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It's 2013, and Windows Activation Is Still Frustrating

timothy posted about a year ago | from the is-that-nostalgia? dept.

Windows 435

Deathspawner writes "There's little that's more frustrating than being a legal customer and getting screwed over by the company you're supporting. If there's a perfect example of this, it's with Microsoft's OS and its millions of customers that have had to ring its tech support lines for activation help. Recently, a Techgage writer got bit by an issue with Windows 8 — caused by Microsoft itself — and wasn't even able to call to fix it. Microsoft has two problems to solve here: it needs online chat support (like most large companies in 2013) and it definitely needs an activation system that doesn't make things difficult for its legal customers on a too-regular basis."

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435 comments

Linux on the Desktop (5, Funny)

Anonymous Coward | about a year ago | (#43652159)

This is probably finally the year for it.

Now, let me go off and spend the next two hours installing the java plugin for Firefox on my Ubuntu box.

Re:Linux on the Desktop (5, Insightful)

synapse7 (1075571) | about a year ago | (#43652207)

Probably faster than installing the java plugin in the metro ie.

Re:Linux on the Desktop (0)

Anonymous Coward | about a year ago | (#43652525)

Not really, I installed it while responding to you from a metro browser.

Re:Linux on the Desktop (0, Troll)

slashmydots (2189826) | about a year ago | (#43652597)

I only care about uninstall speed. I remove it from every system that comes into my shop unless someone uses it. So far, nobody uses it.

Re:Linux on the Desktop (0)

Anonymous Coward | about a year ago | (#43652215)

I can sense PC-BSD will be the dying desktop OS according to Netcraft this year.

Re:Linux on the Desktop (1)

laffer1 (701823) | about a year ago | (#43652277)

Oh come on.. they have more developers than I have. Can't I have the dying BSD desktop project this year?

Thank me later. (3, Informative)

tuppe666 (904118) | about a year ago | (#43652369)

Install the icedtea-7-plugin package using any installation method. more detailed instructions here https://help.ubuntu.com/community/Java [ubuntu.com].

To be fair installing the the whole of Ubuntu is now a few basic dialog boxes and leave for 20 minutes

I know your trolling but Linux Desktop market share has been steadily rising for sometime, and that is without the onslaught of Chrome (and soon Android Boxies).

Re:Linux on the Desktop (1)

Parker Lewis (999165) | about a year ago | (#43652373)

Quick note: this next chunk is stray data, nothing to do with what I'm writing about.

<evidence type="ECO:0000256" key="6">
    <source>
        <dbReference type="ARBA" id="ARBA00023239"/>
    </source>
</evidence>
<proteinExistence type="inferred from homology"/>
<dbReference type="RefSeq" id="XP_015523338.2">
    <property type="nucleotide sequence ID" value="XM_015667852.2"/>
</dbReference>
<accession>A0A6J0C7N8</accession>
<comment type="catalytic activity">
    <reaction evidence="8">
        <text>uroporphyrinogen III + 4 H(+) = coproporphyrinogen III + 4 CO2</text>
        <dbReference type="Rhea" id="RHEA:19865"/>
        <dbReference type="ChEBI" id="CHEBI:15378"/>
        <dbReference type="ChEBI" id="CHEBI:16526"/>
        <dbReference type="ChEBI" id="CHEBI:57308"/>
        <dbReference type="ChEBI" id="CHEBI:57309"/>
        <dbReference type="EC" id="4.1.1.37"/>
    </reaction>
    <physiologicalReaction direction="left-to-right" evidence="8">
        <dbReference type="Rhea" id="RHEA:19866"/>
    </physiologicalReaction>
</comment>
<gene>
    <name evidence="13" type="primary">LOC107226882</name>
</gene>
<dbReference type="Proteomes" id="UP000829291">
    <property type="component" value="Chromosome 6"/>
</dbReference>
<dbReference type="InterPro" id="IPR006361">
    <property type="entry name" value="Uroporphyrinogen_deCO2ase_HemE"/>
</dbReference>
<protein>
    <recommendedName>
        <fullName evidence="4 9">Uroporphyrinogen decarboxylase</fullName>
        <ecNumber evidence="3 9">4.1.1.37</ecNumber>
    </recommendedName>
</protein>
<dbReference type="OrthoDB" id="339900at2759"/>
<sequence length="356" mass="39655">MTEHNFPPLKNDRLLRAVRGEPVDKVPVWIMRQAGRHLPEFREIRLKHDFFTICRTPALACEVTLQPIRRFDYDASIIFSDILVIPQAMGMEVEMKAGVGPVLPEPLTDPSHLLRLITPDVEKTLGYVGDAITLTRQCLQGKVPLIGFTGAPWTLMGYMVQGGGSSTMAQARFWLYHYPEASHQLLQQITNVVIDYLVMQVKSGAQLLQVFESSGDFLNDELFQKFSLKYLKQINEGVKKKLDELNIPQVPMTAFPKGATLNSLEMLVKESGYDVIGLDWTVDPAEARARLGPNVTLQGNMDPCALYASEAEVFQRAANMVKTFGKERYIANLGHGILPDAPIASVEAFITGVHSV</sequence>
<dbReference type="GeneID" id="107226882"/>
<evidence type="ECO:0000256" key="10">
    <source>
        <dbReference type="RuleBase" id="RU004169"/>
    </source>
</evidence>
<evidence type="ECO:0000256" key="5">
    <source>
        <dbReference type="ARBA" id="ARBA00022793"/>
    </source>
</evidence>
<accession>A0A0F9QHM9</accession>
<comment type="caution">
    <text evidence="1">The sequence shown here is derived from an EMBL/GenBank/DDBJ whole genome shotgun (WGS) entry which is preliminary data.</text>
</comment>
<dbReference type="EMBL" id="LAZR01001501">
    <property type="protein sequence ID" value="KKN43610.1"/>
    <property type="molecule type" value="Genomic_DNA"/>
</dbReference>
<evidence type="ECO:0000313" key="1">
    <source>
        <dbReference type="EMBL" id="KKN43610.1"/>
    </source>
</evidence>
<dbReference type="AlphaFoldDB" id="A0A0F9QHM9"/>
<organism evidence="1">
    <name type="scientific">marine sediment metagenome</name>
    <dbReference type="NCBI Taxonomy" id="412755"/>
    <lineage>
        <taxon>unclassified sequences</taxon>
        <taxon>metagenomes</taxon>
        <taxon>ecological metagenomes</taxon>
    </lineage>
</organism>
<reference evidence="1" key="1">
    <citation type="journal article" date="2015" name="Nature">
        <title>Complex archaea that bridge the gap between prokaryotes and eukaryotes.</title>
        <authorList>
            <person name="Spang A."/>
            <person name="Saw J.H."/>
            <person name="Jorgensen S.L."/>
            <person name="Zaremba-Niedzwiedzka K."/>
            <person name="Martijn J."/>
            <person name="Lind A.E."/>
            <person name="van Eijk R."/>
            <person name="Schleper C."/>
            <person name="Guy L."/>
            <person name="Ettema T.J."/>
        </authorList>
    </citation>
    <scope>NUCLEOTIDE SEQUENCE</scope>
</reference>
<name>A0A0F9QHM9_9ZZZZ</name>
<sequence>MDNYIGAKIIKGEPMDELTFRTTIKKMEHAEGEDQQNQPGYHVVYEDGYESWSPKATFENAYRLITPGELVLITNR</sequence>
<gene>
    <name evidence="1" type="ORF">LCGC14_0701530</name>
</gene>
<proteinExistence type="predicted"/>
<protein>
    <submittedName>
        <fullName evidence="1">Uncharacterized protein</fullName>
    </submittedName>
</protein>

Just, using your package manager, install icedtea-7-plugin. Or, if you preffer, at the command line: sudo apt-get install icedtea-7-plugin. Now try do the same using the new win8 store.

Re:Linux on the Desktop (0)

Anonymous Coward | about a year ago | (#43652773)

Now go to another PC, logon and have your applications install. MS have followed the route of making this work, Linux follows a per PC model. Apples and Oranges.

Re:Linux on the Desktop (2)

slashmydots (2189826) | about a year ago | (#43652591)

Amen to that. A long time ago I tried to set up a Runescape box for a friend. It was a P4 with 1GB of RAM but it screamed on Ubuntu. It took around 2-3 hours to install Java though. All those command line file paths I had to type manually because they didn't implement a root login or UI options to "run as root." Ugh, I'd rather talk to Microsoft tech support.

Re:Linux on the Desktop (1, Funny)

Bill, Shooter of Bul (629286) | about a year ago | (#43652663)

What the hell is wrong with you? The Java plugin is the last thing you'd want to install anywhere...

Its like trying to find a way to run visual basic scripts on Linux.

Not for pirates! (0)

Anonymous Coward | about a year ago | (#43652171)

Seriously, activation codes are all over YouTube depending on your motherboard manufacturer.

Dreamspark etc. (2)

matthiasvegh (1800634) | about a year ago | (#43652175)

As a university student, my uni grants access to MS products like Windows, Visual Studio etc. It really was a matter of entering a serial and that was all that had to be done. I take it off the shelf windows activates more obtusely?

Re:Dreamspark etc. (5, Informative)

fuzzyfuzzyfungus (1223518) | about a year ago | (#43652201)

As a university student, my uni grants access to MS products like Windows, Visual Studio etc. It really was a matter of entering a serial and that was all that had to be done. I take it off the shelf windows activates more obtusely?

If memory serves, Windows phones home some data about the platform it finds itself on when it is activated(I don't know if it is particularly identifiable, or just a hash of whatever seems likely to be system specific, or somewhere in between), and some versions can be very unhappy if they come to the conclusion that they've previously been activated on different hardware. Enough time on the phone will get you a nice guy in India who will probably be able to fix it for you; but it definitely can happen.